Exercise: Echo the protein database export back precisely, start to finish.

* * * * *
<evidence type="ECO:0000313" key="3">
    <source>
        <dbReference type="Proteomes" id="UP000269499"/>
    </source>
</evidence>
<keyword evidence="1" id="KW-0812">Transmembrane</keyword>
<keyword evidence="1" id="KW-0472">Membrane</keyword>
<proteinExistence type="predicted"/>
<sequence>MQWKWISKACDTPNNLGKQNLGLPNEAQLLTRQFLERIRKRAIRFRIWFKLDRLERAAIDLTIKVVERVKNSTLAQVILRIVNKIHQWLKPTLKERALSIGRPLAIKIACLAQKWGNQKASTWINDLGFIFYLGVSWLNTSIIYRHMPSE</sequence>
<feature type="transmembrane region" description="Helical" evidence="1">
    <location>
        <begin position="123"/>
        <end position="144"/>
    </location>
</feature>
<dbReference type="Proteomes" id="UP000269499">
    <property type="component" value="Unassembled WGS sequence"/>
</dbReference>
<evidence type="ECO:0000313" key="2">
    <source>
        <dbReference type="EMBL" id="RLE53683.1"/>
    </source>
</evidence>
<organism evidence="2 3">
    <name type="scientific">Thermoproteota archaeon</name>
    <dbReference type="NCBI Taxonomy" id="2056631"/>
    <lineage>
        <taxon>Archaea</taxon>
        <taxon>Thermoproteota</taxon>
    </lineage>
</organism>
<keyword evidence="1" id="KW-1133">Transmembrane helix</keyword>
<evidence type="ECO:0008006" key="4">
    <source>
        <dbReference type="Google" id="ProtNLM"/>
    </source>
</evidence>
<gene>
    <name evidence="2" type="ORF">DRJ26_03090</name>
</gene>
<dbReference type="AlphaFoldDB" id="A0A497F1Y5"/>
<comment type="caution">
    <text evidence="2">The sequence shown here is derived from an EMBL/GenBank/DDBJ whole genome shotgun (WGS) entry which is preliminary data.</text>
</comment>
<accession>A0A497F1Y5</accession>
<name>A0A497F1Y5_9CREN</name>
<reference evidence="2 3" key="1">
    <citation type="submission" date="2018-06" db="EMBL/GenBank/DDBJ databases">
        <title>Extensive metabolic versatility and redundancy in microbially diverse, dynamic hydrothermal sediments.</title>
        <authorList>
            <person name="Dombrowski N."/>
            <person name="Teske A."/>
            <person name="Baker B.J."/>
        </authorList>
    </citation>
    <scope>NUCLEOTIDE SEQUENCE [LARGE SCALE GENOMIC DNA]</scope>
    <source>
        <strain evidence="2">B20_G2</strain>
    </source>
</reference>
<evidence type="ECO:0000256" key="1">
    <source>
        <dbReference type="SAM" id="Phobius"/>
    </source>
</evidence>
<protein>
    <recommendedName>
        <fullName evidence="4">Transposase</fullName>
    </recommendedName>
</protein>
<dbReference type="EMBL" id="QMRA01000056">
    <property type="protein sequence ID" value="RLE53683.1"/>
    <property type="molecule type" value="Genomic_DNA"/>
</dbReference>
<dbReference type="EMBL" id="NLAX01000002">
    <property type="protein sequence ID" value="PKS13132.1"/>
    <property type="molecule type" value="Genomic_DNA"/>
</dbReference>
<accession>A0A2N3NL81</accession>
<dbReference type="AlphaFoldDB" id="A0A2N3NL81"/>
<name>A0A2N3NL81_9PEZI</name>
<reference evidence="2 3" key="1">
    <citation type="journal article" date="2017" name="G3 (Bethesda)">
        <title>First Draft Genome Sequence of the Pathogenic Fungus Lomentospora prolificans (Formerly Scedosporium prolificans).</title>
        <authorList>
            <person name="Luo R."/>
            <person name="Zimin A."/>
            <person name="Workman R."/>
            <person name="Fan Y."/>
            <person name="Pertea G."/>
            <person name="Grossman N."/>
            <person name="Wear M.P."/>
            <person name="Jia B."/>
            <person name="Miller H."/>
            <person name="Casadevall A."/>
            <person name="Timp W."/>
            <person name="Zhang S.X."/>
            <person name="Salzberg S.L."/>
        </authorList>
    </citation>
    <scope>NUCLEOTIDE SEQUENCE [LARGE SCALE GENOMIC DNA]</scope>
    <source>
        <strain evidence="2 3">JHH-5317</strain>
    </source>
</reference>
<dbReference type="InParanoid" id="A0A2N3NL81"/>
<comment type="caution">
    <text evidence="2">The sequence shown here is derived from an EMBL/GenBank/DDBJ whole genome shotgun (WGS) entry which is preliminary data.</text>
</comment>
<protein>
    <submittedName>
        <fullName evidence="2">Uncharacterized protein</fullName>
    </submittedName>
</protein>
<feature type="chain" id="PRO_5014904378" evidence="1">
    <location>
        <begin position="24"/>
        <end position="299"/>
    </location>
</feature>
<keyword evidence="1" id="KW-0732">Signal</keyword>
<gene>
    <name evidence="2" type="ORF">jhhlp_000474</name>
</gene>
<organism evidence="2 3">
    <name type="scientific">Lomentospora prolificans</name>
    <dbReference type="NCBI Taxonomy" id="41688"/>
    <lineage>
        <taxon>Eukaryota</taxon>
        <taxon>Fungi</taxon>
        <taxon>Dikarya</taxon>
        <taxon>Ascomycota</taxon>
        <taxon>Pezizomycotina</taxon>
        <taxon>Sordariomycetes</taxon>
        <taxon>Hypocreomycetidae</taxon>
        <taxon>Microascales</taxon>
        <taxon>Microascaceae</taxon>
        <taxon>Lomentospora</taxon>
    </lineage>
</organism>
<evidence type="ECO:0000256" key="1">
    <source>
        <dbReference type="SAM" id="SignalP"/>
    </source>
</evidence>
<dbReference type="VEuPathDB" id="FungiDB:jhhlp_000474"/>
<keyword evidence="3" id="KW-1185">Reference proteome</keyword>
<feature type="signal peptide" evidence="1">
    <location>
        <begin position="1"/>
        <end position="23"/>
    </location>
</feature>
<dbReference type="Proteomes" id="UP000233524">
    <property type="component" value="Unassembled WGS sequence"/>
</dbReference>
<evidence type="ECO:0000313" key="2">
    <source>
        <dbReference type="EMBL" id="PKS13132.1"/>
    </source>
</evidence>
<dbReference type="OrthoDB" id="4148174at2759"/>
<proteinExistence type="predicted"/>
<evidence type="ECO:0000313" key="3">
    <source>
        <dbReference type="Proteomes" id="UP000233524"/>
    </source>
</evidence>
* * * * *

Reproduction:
<evidence type="ECO:0000313" key="3">
    <source>
        <dbReference type="Proteomes" id="UP000269499"/>
    </source>
</evidence>
<keyword evidence="1" id="KW-0812">Transmembrane</keyword>
<keyword evidence="1" id="KW-0472">Membrane</keyword>
<proteinExistence type="predicted"/>
<sequence>MQWKWISKACDTPNNLGKQNLGLPNEAQLLTRQFLERIRKRAIRFRIWFKLDRLERAAIDLTIKVVERVKNSTLAQVILRIVNKIHQWLKPTLKERALSIGRPLAIKIACLAQKWGNQKASTWINDLGFIFYLGVSWLNTSIIYRHMPSE</sequence>
<feature type="transmembrane region" description="Helical" evidence="1">
    <location>
        <begin position="123"/>
        <end position="144"/>
    </location>
</feature>
<dbReference type="Proteomes" id="UP000269499">
    <property type="component" value="Unassembled WGS sequence"/>
</dbReference>
<evidence type="ECO:0000313" key="2">
    <source>
        <dbReference type="EMBL" id="RLE53683.1"/>
    </source>
</evidence>
<organism evidence="2 3">
    <name type="scientific">Thermoproteota archaeon</name>
    <dbReference type="NCBI Taxonomy" id="2056631"/>
    <lineage>
        <taxon>Archaea</taxon>
        <taxon>Thermoproteota</taxon>
    </lineage>
</organism>
<keyword evidence="1" id="KW-1133">Transmembrane helix</keyword>
<evidence type="ECO:0008006" key="4">
    <source>
        <dbReference type="Google" id="ProtNLM"/>
    </source>
</evidence>
<gene>
    <name evidence="2" type="ORF">DRJ26_03090</name>
</gene>
<dbReference type="AlphaFoldDB" id="A0A497F1Y5"/>
<comment type="caution">
    <text evidence="2">The sequence shown here is derived from an EMBL/GenBank/DDBJ whole genome shotgun (WGS) entry which is preliminary data.</text>
</comment>
<accession>A0A497F1Y5</accession>
<name>A0A497F1Y5_9CREN</name>
<reference evidence="2 3" key="1">
    <citation type="submission" date="2018-06" db="EMBL/GenBank/DDBJ databases">
        <title>Extensive metabolic versatility and redundancy in microbially diverse, dynamic hydrothermal sediments.</title>
        <authorList>
            <person name="Dombrowski N."/>
            <person name="Teske A."/>
            <person name="Baker B.J."/>
        </authorList>
    </citation>
    <scope>NUCLEOTIDE SEQUENCE [LARGE SCALE GENOMIC DNA]</scope>
    <source>
        <strain evidence="2">B20_G2</strain>
    </source>
</reference>
<evidence type="ECO:0000256" key="1">
    <source>
        <dbReference type="SAM" id="Phobius"/>
    </source>
</evidence>
<protein>
    <recommendedName>
        <fullName evidence="4">Transposase</fullName>
    </recommendedName>
</protein>
<dbReference type="EMBL" id="QMRA01000056">
    <property type="protein sequence ID" value="RLE53683.1"/>
    <property type="molecule type" value="Genomic_DNA"/>
</dbReference>
<dbReference type="EMBL" id="NLAX01000002">
    <property type="protein sequence ID" value="PKS13132.1"/>
    <property type="molecule type" value="Genomic_DNA"/>
</dbReference>
<accession>A0A2N3NL81</accession>
<dbReference type="AlphaFoldDB" id="A0A2N3NL81"/>
<name>A0A2N3NL81_9PEZI</name>
<reference evidence="2 3" key="1">
    <citation type="journal article" date="2017" name="G3 (Bethesda)">
        <title>First Draft Genome Sequence of the Pathogenic Fungus Lomentospora prolificans (Formerly Scedosporium prolificans).</title>
        <authorList>
            <person name="Luo R."/>
            <person name="Zimin A."/>
            <person name="Workman R."/>
            <person name="Fan Y."/>
            <person name="Pertea G."/>
            <person name="Grossman N."/>
            <person name="Wear M.P."/>
            <person name="Jia B."/>
            <person name="Miller H."/>
            <person name="Casadevall A."/>
            <person name="Timp W."/>
            <person name="Zhang S.X."/>
            <person name="Salzberg S.L."/>
        </authorList>
    </citation>
    <scope>NUCLEOTIDE SEQUENCE [LARGE SCALE GENOMIC DNA]</scope>
    <source>
        <strain evidence="2 3">JHH-5317</strain>
    </source>
</reference>
<dbReference type="InParanoid" id="A0A2N3NL81"/>
<comment type="caution">
    <text evidence="2">The sequence shown here is derived from an EMBL/GenBank/DDBJ whole genome shotgun (WGS) entry which is preliminary data.</text>
</comment>
<protein>
    <submittedName>
        <fullName evidence="2">Uncharacterized protein</fullName>
    </submittedName>
</protein>
<feature type="chain" id="PRO_5014904378" evidence="1">
    <location>
        <begin position="24"/>
        <end position="299"/>
    </location>
</feature>
<keyword evidence="1" id="KW-0732">Signal</keyword>
<gene>
    <name evidence="2" type="ORF">jhhlp_000474</name>
</gene>
<organism evidence="2 3">
    <name type="scientific">Lomentospora prolificans</name>
    <dbReference type="NCBI Taxonomy" id="41688"/>
    <lineage>
        <taxon>Eukaryota</taxon>
        <taxon>Fungi</taxon>
        <taxon>Dikarya</taxon>
        <taxon>Ascomycota</taxon>
        <taxon>Pezizomycotina</taxon>
        <taxon>Sordariomycetes</taxon>
        <taxon>Hypocreomycetidae</taxon>
        <taxon>Microascales</taxon>
        <taxon>Microascaceae</taxon>
        <taxon>Lomentospora</taxon>
    </lineage>
</organism>
<evidence type="ECO:0000256" key="1">
    <source>
        <dbReference type="SAM" id="SignalP"/>
    </source>
</evidence>
<dbReference type="VEuPathDB" id="FungiDB:jhhlp_000474"/>
<keyword evidence="3" id="KW-1185">Reference proteome</keyword>
<feature type="signal peptide" evidence="1">
    <location>
        <begin position="1"/>
        <end position="23"/>
    </location>
</feature>
<dbReference type="Proteomes" id="UP000233524">
    <property type="component" value="Unassembled WGS sequence"/>
</dbReference>
<evidence type="ECO:0000313" key="2">
    <source>
        <dbReference type="EMBL" id="PKS13132.1"/>
    </source>
</evidence>
<dbReference type="OrthoDB" id="4148174at2759"/>
<proteinExistence type="predicted"/>
<evidence type="ECO:0000313" key="3">
    <source>
        <dbReference type="Proteomes" id="UP000233524"/>
    </source>
</evidence>